After being offered another call back, I refused it, and insisted that I be transferred to "second line support" immediately. Another twenty-five minutes on hold later, I ended up speaking to yet another apologist who had little idea what the problem could be. Through gritted teeth, I asked to be transferred to someone in the UK who could manage the problem, only to be told that there were no staff based in the UK anymore.
What galled me most was their apparent willingness to transfer me around the houses. Absolutely no one took responsibility for resolving the problem, no one actually listened to what I was telling them, no one demonstrated any initiative or common sense, and perhaps most tellingly, no one appeared to care. It was a stark contrast to my previous experiences with Pipex tech support (chalk and cheese) and completely at odds with everything I thought I knew about their standard of service.
A few days later, in desperation, I asked a friend who works in IT support pop over to my house to have a look at my set-up and, after tweaking some connection settings, he managed to get me up and running in less than five minutes.
After all the time I spent on the phone (five hours by the end), the only solution Pipex could offer was to suggest that I buy a new router (there was absolutely nothing wrong with the old one), as this would "probably" fix the issue. Having been left without broadband access for over a week and a half and, thoroughly fed up, I made up my mind to leave as soon as possible.
The biggest obstacle to an immediate exit was my e-mail. I had been using the same e-mail address for over five years (with friends, family, subscriptions, banks etc.) and needed to ensure that I would not lose touch with people who had my Pipex address.
I opened a Google web mail account and slowly started transferring all my e-mail off the Pipex service to facilitate the move to a new ISP (essentially, I wrote to, or updated my e-mail address, with every relevant person and/or organisation who wrote to me for a calendar month, and also e-mailed all my stored contacts to advise of the new e-mail). I have now resloved to use Google Mail for all of my main e-mail needs, so that I am never reliant on my ISP, and can change services with more ease and speed.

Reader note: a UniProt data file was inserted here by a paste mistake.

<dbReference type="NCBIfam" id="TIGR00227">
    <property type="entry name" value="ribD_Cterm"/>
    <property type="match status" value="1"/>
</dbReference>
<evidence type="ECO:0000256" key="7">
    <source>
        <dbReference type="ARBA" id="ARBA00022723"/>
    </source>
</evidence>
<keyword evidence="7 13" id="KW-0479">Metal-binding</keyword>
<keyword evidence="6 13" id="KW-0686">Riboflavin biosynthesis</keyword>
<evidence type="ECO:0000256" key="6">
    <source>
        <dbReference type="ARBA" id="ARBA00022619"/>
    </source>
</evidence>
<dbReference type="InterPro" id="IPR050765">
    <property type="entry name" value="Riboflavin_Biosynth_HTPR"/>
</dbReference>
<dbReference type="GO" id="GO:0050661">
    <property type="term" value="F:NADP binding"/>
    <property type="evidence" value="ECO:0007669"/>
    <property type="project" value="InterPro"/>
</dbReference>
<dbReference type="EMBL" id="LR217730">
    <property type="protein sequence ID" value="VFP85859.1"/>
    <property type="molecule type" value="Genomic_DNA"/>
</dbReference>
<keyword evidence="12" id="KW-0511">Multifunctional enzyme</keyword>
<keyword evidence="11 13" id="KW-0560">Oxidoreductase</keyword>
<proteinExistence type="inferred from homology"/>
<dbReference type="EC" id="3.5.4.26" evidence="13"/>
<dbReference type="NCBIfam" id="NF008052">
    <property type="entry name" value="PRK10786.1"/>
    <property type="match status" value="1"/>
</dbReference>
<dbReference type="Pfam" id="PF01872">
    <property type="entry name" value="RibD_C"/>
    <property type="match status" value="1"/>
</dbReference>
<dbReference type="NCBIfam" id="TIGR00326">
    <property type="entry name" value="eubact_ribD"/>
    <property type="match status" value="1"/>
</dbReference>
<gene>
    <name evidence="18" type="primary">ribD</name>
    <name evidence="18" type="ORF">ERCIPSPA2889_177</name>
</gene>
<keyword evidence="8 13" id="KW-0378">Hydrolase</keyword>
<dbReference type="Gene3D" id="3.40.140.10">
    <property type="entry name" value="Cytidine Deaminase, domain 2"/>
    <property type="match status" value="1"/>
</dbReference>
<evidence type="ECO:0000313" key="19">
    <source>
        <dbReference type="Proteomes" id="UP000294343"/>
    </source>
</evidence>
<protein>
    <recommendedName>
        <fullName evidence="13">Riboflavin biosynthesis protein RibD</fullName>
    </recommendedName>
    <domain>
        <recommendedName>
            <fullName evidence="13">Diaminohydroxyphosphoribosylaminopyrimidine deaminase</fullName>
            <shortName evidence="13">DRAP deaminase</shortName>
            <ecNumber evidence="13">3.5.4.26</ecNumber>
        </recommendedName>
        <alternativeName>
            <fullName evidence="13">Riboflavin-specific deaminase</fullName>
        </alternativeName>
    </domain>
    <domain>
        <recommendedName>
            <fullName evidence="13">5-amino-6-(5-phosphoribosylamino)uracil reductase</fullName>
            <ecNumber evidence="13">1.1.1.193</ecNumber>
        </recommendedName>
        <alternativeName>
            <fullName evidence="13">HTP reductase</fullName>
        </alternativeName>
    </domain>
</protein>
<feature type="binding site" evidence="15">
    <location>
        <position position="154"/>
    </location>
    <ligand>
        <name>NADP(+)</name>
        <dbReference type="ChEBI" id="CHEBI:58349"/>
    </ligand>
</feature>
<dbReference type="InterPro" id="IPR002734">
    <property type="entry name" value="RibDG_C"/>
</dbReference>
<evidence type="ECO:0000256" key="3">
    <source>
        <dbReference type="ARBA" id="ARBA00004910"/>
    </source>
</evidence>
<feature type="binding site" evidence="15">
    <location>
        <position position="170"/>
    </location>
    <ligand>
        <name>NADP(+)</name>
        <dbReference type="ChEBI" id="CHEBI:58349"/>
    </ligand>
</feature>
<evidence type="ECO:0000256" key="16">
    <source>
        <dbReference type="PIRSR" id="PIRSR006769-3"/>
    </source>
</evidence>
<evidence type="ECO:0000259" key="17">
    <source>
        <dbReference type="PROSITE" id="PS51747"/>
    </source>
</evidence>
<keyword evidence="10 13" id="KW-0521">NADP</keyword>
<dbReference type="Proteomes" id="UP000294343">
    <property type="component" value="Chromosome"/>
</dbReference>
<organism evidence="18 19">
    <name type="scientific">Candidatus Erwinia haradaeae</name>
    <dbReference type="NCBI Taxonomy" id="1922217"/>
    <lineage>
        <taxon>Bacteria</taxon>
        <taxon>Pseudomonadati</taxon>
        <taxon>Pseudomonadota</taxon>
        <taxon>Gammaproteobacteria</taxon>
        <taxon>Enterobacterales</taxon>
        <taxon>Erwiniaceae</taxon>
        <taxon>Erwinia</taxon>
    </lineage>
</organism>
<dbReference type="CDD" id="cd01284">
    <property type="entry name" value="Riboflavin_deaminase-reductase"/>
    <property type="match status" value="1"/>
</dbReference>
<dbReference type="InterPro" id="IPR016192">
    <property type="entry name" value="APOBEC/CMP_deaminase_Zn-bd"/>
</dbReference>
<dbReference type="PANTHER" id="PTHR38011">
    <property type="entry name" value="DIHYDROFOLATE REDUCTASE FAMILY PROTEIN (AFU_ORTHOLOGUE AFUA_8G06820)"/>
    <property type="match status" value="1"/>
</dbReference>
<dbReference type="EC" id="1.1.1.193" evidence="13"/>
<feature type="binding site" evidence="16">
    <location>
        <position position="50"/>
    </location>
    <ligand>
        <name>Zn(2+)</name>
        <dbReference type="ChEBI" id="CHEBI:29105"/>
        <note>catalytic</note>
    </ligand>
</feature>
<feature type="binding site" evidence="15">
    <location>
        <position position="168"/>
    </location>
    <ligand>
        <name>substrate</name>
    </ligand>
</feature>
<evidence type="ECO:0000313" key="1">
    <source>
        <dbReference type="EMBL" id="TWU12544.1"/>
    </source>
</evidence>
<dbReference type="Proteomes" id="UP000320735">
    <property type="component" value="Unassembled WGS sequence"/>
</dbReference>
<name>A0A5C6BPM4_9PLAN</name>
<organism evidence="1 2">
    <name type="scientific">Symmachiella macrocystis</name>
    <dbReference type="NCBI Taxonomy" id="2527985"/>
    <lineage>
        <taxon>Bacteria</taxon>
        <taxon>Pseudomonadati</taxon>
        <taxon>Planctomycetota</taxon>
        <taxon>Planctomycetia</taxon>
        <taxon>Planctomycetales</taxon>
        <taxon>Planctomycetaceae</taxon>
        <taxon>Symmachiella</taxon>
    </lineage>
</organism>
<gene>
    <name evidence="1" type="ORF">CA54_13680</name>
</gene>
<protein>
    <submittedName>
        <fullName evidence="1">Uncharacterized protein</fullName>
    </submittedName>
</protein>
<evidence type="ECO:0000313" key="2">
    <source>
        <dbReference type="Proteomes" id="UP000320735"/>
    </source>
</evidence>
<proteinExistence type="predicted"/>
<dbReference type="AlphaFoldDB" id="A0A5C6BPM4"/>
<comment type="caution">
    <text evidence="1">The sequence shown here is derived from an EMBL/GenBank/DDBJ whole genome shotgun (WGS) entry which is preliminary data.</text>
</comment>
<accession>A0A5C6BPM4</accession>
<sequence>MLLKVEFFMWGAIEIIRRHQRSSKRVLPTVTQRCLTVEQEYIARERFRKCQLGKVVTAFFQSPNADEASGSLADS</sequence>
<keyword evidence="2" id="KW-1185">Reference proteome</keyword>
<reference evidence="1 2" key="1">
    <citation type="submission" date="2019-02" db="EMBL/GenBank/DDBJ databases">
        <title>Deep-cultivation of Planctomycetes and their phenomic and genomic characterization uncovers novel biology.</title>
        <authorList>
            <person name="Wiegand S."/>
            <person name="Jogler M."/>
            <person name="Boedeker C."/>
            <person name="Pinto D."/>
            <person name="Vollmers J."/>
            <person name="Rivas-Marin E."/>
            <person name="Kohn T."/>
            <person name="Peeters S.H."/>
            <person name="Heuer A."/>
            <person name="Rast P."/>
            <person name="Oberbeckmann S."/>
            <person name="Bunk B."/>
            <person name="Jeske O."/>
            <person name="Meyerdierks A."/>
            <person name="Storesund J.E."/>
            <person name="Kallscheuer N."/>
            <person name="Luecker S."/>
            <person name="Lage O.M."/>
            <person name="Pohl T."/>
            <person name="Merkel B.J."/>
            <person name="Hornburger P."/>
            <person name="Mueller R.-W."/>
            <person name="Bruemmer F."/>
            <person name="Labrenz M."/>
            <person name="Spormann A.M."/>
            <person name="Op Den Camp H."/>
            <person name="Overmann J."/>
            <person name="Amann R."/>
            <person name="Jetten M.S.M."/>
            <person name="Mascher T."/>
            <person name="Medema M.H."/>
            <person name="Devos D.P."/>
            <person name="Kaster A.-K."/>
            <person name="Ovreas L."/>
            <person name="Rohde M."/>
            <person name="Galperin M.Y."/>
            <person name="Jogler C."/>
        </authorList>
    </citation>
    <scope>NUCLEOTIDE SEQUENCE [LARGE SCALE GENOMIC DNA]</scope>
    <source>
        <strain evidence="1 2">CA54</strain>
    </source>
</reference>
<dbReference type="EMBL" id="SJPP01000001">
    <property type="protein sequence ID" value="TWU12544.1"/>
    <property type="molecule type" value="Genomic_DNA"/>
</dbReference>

Two months after the tech support fiasco, I learned that Tiscali UK were in serious financial trouble, having failed to agree the sale of the Pipex business to BSkyB - news that gave me fresh impetus to leave the ISP as quickly as I could.
SOURCING A REPLACEMENT
I read some trade magazines for an alternative ISP and was a little taken aback that I was now paying way over the odds for a substandard service. Pipex must have loved my inertia. As previously mentioned, I had, for almost two years, unnecessarily been paying £17.99 a month for a 1MB service, when the industry benchmark was less than £10 for an 8MB service.
Internet Magazine was a great resource, and it includes a monthly section ranking ISPs according to a number of criteria. I was not at all surprised to see that Pipex, so often a top five in every category in the past, was now dwelling near the bottom of each list.
A RELUCTANT "RETAINED" CUSTOMER
Having selected a new supplier, I called Pipex for a MAC code (Migration Authorisation Code - a 17 to 19 digit code needed in the UK to change ISP - it has to be provided by your current ISP, free of charge, within five days of your request) to enable the transfer. I was put through to their specialist customer retention team and immediately cross-examined on my reasons for leaving.
I was quite frank, matter of fact, and to the point - the chap I spoke to was clearly based in the UK (which rather gave the lie to what I was told by tech support in Manila), so there were no language issues - and gave them full details of the diabolical service I had received, as well as the competitor offer I was thinking of taking up.